Which Came First? The Chick!

There’s an age old question that asks which came first? The chicken or the egg? At our farm the chick comes first! We grow our own egg laying hens and the process starts with day old chicks we receive from the hatchery.

chicks(Chicks Arrive From the Hatchery)

The chicks are housed at a completely separate facility, in barns that are similar to our lay barns but with equipment specific to the needs of the young chicks. When we receive them they are less than 24 hours old and require a hot environment. The barn is heated to a temperature of about 34 degrees Celsius for their arrival and is kept at that temperature for about a week after which it is slowly reduced to a temperature of roughly 22 degrees.

chicks3(Newly arrived chicks)

The first week is critical for a good start and our brother and his wife who manage the barn spend countless hours checking birds, hand feeding, and making sure the chicks find the water. The housing system is specific to growing chicks and the waterlines, and feed troughs can be adjusted in height as they grow. When the chicks first arrive they are housed in 2 of the 4 tiers of our housing system.  This is done for two reasons; it enables us to keep a closer watch on them at a young age, and it provides a larger group size for them when they are young which helps them stay warm.

chicks2
(Brown and White day old chicks)

When the chicks have reached 4 weeks of age we move half the birds into the other 2 open tiers to give them more space. After this birds are raised in these groups until they are mature and ready to lay at the age of 19 weeks. For the growing period the birds are referred to as pullets, and once they have reached maturity they are referred to as layer hens.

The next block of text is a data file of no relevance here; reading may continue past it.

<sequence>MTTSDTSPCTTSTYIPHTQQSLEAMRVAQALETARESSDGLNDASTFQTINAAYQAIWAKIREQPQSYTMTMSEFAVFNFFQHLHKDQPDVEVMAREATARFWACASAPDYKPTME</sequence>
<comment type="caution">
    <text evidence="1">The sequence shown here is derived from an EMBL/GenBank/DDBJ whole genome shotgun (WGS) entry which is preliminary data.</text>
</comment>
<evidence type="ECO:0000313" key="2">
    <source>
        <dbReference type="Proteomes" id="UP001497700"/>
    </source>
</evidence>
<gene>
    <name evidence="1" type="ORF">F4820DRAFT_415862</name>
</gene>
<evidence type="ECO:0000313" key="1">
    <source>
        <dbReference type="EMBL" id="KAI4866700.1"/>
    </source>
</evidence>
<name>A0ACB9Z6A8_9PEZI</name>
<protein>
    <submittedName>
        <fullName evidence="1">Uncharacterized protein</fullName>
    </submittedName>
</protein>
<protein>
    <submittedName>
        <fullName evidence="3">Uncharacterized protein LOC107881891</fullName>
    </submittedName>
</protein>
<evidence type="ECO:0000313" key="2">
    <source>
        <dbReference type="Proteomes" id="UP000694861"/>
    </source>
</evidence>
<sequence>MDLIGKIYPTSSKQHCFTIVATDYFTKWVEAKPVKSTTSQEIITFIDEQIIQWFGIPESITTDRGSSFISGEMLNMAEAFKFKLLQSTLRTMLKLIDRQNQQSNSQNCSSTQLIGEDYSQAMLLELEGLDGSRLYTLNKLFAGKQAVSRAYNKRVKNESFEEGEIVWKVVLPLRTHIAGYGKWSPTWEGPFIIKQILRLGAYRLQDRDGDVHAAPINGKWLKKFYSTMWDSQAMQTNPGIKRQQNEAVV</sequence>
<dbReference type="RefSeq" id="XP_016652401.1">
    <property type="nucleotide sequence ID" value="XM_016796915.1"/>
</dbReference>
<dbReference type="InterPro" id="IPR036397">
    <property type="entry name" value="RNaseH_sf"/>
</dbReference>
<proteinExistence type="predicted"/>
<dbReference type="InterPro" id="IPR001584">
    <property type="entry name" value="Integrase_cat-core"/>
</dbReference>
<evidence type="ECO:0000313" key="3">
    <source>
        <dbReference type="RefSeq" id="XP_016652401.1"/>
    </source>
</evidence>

chicks4
(Chicks are monitored very closely to ensure they get a good start)

General care of the pullet barn is similar to the lay barns. They are checked at least twice daily to ensure birds have access to fresh food and water.  Air quality, and temperatures are also monitored closely to make sure they are correct.

In our Pullet barns, specific birds are weighed weekly starting at the age of 5 weeks until they are ready to move at 19 weeks. These weights provide extremely valuable information as they relay to us what our average weight is and if it’s on target for the breed of bird.  The weights also tell us how uniform our flock is. If a flock is uniform it means that most of the birds are in a similar weight range; ideally we like to see uniformity of 95% during growth.  This information can also tell us if we need to adjust our feed rations to achieve the desired results for our body weight targets.

chicks5(8 Week old Pullet)

Once the pullets have reached maturity at 19 weeks of age they are moved to the lay barn where the housing system can better accommodate the collection of the eggs.

A solid foundation of care during the grow period ensures that once mature, these hens will produce high quality local eggs that are available at grocery stores across Saskatchewan!